Many projects have already been referred for assessment and we expect the remaining projects to be referred very soon. While the specifics (which threatened specie and communities, type of structures etc) the following points can be used in submissions on all the projects. The aim is to get rigorous assessment of the impacts of the VMFRP as a whole, including indirect impacts on the river and the vast areas of floodplain that are NOT watered by the project, and alternatives considered, ie full water recovery under the Basin Plan (3200GL) and the management of constraints so that water can get to the floodplain by natural means.


Email your letter to Environment Minister Sussan Ley at the following email:

Dot points for letters:

  • The project has not been properly described. It has been referred as an independent project while in fact it is part of the Victorian Murray Floodplain Restoration Project (VFMRP). The 9 component projects of the VMFRP will have a significant cumulative impact on the hydrology of the Murray River as a whole and the ecological character of Ramsar sites downstream. The nine VFMRP projects should be assessed together to properly account for direct and indirect impacts.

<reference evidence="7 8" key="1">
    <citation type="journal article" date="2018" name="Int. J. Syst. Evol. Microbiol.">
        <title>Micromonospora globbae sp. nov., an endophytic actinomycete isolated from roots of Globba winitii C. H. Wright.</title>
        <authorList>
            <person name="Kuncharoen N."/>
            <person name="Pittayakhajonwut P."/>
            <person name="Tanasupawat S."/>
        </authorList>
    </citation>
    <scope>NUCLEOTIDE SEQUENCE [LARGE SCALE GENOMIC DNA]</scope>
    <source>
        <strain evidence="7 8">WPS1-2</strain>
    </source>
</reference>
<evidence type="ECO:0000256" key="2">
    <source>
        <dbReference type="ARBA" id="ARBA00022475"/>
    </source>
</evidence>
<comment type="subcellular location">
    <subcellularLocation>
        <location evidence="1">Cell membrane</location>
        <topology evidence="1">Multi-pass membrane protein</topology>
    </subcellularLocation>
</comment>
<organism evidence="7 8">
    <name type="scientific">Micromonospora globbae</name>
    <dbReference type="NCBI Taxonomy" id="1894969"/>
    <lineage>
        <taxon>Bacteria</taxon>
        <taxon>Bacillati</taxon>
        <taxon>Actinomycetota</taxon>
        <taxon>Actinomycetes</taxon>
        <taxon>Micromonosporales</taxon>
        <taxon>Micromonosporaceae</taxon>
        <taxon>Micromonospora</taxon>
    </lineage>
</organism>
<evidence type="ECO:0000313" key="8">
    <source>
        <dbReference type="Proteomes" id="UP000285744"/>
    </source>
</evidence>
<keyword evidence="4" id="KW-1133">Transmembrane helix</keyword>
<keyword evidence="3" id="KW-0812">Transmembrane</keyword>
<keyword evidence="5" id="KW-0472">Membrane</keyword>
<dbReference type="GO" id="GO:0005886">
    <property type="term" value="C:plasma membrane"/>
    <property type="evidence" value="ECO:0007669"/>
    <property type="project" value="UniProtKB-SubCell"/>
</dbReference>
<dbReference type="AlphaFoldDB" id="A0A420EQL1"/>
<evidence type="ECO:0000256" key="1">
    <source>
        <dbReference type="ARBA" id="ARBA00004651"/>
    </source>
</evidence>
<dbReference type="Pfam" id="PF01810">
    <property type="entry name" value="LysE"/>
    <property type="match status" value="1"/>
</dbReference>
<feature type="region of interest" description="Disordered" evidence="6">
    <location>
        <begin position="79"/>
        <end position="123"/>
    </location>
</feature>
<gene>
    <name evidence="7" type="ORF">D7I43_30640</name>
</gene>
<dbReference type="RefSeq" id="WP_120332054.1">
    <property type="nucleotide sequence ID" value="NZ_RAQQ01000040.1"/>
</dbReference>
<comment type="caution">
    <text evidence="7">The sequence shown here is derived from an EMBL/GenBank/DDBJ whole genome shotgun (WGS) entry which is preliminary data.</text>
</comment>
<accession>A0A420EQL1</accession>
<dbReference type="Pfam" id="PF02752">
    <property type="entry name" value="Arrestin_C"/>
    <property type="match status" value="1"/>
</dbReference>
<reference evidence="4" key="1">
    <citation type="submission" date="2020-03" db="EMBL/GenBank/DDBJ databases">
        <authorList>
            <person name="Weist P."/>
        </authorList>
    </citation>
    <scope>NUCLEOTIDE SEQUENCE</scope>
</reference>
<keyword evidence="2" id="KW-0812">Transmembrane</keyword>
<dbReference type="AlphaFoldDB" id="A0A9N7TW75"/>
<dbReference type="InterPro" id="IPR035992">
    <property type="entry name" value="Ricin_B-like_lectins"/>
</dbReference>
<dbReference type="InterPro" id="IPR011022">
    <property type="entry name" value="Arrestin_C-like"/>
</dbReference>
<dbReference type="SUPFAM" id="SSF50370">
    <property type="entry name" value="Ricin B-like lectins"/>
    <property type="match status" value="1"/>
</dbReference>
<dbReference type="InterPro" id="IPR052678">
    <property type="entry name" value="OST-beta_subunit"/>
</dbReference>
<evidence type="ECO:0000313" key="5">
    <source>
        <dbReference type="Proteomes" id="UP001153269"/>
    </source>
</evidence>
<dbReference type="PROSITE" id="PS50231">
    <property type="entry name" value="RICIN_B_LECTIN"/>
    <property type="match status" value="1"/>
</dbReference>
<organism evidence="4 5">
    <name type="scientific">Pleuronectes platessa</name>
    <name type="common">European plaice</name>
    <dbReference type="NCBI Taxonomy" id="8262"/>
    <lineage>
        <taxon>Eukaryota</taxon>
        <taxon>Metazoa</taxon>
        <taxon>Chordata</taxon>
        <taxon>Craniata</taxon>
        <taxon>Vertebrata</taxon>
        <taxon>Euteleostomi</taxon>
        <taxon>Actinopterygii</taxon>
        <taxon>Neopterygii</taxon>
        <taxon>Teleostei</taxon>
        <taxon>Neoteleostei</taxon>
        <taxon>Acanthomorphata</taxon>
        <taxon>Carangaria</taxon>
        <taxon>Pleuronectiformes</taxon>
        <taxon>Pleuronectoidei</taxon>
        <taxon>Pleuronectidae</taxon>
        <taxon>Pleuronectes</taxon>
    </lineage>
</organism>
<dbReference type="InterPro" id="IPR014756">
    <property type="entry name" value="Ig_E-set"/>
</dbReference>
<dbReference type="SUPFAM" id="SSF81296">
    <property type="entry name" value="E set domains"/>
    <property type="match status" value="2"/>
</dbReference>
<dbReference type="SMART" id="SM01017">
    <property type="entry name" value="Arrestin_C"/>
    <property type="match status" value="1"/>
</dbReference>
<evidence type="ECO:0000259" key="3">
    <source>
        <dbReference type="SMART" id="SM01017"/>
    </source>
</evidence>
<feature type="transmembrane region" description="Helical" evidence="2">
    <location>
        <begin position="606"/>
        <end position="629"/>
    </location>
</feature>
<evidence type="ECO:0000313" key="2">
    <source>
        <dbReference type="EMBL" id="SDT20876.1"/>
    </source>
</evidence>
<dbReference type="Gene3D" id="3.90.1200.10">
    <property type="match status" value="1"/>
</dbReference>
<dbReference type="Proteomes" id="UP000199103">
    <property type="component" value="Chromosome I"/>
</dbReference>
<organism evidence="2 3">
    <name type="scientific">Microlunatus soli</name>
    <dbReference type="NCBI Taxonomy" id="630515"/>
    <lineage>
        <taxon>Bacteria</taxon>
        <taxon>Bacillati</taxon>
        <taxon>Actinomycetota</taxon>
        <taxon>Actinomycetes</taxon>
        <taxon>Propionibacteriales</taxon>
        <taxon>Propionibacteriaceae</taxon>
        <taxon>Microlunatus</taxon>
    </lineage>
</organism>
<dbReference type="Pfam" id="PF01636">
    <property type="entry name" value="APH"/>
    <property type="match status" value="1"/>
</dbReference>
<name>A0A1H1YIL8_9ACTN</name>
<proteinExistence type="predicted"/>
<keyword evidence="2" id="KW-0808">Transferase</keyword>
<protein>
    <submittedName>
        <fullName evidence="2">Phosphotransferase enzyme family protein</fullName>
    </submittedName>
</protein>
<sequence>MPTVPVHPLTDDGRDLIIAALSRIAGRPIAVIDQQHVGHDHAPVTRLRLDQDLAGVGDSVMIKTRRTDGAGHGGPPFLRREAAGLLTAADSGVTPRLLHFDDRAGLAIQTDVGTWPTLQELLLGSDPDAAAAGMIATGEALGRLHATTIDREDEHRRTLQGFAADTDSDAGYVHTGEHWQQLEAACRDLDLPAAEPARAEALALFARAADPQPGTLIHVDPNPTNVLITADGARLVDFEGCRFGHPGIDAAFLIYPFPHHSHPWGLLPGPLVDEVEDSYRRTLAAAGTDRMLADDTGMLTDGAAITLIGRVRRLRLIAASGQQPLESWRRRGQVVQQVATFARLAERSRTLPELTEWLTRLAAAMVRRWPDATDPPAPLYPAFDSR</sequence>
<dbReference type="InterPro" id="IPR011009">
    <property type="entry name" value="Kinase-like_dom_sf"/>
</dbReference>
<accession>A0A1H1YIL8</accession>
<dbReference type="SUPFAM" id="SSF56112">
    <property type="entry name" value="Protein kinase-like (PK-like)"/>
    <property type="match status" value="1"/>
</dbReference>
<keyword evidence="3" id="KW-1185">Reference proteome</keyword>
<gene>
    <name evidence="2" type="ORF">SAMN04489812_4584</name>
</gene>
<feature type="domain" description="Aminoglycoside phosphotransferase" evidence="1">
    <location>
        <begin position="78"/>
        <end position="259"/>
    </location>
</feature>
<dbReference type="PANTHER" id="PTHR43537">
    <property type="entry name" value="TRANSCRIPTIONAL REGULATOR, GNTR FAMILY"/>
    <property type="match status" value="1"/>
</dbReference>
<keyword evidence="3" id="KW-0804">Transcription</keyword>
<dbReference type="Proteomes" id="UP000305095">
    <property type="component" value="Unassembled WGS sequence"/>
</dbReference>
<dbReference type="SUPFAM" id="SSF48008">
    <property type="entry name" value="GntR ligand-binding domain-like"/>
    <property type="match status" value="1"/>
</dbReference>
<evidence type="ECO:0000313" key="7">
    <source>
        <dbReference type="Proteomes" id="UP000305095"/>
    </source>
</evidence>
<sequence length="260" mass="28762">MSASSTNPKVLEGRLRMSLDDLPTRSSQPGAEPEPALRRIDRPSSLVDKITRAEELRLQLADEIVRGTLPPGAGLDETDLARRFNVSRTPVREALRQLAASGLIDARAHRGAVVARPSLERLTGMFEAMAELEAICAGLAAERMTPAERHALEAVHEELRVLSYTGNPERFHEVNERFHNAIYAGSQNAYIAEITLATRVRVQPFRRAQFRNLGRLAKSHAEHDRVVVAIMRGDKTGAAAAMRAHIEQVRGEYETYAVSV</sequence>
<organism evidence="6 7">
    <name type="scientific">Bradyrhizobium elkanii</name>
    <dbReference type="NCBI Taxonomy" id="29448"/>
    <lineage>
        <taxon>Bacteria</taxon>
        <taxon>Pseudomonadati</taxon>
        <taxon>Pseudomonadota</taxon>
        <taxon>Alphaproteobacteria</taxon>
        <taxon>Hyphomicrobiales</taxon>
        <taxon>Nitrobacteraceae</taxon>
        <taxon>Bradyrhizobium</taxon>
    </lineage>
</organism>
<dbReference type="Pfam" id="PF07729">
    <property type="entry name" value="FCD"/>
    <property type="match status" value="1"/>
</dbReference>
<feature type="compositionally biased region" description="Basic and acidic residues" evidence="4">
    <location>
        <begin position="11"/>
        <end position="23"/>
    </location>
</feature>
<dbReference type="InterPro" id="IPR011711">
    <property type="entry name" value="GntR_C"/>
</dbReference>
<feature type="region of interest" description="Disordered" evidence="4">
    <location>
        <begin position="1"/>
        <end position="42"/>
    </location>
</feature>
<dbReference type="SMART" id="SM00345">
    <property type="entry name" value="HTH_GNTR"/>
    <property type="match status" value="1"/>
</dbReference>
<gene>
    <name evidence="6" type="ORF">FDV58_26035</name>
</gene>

• The description of the project does not consider indirect impacts. The VMFRP as a whole is intended to water 14,000 hectares of floodplain to which this project contributes x ha. The MDBA, in its Basin wide environmental watering strategy, sets a target of 90,600 ha of redgum and 41,000ha of blackbox in good condition on the managed floodplain for the Murray River. The VMFRP contributes 10.7% of this target, and the referral does not consider what will be the consequences for the majority of the managed floodplain that is NOT targeted for watering. The inevitable decline in environmental condition through lack of water will have impacts on threatened species and MNES.

  • The referral only considers the direct impact of construction work. It does not consider the risks of a project as whole, such as increased blackwater events, native fish strandings, increased carp and weed infestations and salinity impacts. In fact all nine of the VMFRP sub-projects have been assessed by the Wentworth Group of Concerned Scientists as not meeting the criteria for SDLAM projects in the Water Act and Basin Plan. They should not proceed unless these risks can be addressed.